Student work

Stories produced in my classes

 
Photo: Elizabeth Sloan

Photo: Elizabeth Sloan

in-depth reporting: 2018 regional SPJ Mark of excellence winner

Wisconsin votes (or Not): High Stakes for the 2018 Midterms

Photo courtesy: Kristyna Mulheron

Photo courtesy: Kristyna Mulheron

Audio storytelling: 2018 national SPJ Mark of excellence winner

Choosing Abortion: Honest Reflections on a Private Decision

Photo: Mary Jo Contino

Photo: Mary Jo Contino

in-depth reporting: 2017 regional SPJ Mark of excellence winner

‘Awful’ UW-Milwaukee Transgender Locker Room Policy Remains Under Wraps

Photo: Sabrina Johnkins

Photo: Sabrina Johnkins

Audio storytelling: 2018 regional sPJ mark of excellence finalist

A mother and daughter take off on a revealing road trip from Wisconsin to the Gulf Coast.

Photo: Lauren Keene

Photo: Lauren Keene

audio storytelling: 2018 regional SPJ mark of excellence winner

At the 2018 gun march in Washington, D.C., seasoned protesters hoped that this time, their voices would be heard.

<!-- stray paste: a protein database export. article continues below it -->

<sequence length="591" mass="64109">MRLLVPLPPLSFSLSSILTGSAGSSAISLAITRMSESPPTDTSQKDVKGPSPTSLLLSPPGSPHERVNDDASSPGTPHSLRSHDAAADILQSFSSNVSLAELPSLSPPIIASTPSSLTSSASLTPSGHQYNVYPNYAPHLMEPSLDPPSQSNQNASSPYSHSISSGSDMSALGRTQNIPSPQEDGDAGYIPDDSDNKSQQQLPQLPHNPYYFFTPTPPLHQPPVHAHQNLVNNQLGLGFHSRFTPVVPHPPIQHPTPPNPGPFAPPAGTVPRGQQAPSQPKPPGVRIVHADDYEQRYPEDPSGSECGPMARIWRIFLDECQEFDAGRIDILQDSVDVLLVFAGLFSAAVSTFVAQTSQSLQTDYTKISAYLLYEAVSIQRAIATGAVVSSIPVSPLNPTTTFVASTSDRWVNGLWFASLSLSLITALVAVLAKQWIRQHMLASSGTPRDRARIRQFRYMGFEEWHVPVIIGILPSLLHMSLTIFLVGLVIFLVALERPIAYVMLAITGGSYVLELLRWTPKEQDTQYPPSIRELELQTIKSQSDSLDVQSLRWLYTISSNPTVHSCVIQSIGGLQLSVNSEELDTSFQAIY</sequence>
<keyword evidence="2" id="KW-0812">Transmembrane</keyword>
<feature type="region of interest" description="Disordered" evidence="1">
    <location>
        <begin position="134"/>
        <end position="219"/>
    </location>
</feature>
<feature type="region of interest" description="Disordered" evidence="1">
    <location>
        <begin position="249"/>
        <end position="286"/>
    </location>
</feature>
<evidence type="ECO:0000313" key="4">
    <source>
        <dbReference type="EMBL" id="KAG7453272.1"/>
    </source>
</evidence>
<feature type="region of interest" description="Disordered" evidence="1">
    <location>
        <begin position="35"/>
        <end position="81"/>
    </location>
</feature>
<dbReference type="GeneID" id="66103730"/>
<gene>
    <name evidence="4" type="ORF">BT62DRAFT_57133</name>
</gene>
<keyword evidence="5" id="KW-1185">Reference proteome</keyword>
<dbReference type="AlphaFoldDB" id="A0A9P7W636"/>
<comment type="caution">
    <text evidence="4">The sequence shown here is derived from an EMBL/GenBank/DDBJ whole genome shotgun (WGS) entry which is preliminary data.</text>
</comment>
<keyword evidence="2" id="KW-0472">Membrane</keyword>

Photo: Marla Smith

Photo: Marla Smith

Audio storytelling: faces of uwm

In the Faces of UWM audio profile series, students reveal fun and poignant stuff about their lives. 

Photo courtesy: DeGeorge family

Photo courtesy: DeGeorge family

audio storytelling: intimate conversations

Mark DeGeorge has one son, his namesake. That son is transitioning to become his daughter. They talked about how the father-son dynamic shaped their relationship and how a gender transition will change it. 

Photo courtesy: Rukiya Stewart

Photo courtesy: Rukiya Stewart

audio storytelling: stories close to home

 In StoryCorps style, entry-level journalism students record conversations with friends and family over Thanksgiving weekends in 2018, 2017 and 2016.

Photo courtesy: Phillips family

Photo courtesy: Phillips family

audio storytelling: intimate conversations

Aijia Phillips was just 2 years old when her father, George Phillips Jr., was shot and killed in Milwaukee on August 14, 2012. Three years later, Aijia and her aunt, journalism student Jakayla Phillips, recall Aijia's handful of memories.